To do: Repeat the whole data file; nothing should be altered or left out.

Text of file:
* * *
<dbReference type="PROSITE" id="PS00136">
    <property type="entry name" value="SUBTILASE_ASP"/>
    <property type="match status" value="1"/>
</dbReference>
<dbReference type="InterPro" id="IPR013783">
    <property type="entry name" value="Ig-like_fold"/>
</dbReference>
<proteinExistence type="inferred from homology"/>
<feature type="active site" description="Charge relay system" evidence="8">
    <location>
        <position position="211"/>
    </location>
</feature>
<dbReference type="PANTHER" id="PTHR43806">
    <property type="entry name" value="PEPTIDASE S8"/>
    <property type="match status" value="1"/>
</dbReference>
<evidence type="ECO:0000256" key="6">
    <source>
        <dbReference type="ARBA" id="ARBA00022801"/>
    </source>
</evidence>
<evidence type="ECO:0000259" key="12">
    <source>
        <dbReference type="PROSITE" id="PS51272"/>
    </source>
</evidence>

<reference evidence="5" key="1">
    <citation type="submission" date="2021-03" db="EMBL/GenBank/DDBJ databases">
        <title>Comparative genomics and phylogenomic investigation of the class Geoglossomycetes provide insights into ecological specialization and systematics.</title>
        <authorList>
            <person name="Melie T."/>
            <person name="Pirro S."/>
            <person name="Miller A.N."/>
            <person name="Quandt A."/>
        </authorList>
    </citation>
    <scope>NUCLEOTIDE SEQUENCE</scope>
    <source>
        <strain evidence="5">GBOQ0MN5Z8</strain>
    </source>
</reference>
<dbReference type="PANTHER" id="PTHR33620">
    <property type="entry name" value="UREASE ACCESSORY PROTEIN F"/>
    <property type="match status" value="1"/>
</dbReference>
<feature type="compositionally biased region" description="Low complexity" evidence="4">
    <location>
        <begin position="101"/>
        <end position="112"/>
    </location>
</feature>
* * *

<dbReference type="PROSITE" id="PS00136">
    <property type="entry name" value="SUBTILASE_ASP"/>
    <property type="match status" value="1"/>
</dbReference>
<dbReference type="InterPro" id="IPR013783">
    <property type="entry name" value="Ig-like_fold"/>
</dbReference>
<proteinExistence type="inferred from homology"/>
<feature type="active site" description="Charge relay system" evidence="8">
    <location>
        <position position="211"/>
    </location>
</feature>
<dbReference type="PANTHER" id="PTHR43806">
    <property type="entry name" value="PEPTIDASE S8"/>
    <property type="match status" value="1"/>
</dbReference>
<evidence type="ECO:0000256" key="6">
    <source>
        <dbReference type="ARBA" id="ARBA00022801"/>
    </source>
</evidence>
<evidence type="ECO:0000259" key="12">
    <source>
        <dbReference type="PROSITE" id="PS51272"/>
    </source>
</evidence>

<reference evidence="5" key="1">
    <citation type="submission" date="2021-03" db="EMBL/GenBank/DDBJ databases">
        <title>Comparative genomics and phylogenomic investigation of the class Geoglossomycetes provide insights into ecological specialization and systematics.</title>
        <authorList>
            <person name="Melie T."/>
            <person name="Pirro S."/>
            <person name="Miller A.N."/>
            <person name="Quandt A."/>
        </authorList>
    </citation>
    <scope>NUCLEOTIDE SEQUENCE</scope>
    <source>
        <strain evidence="5">GBOQ0MN5Z8</strain>
    </source>
</reference>
<dbReference type="PANTHER" id="PTHR33620">
    <property type="entry name" value="UREASE ACCESSORY PROTEIN F"/>
    <property type="match status" value="1"/>
</dbReference>
<feature type="compositionally biased region" description="Low complexity" evidence="4">
    <location>
        <begin position="101"/>
        <end position="112"/>
    </location>
</feature>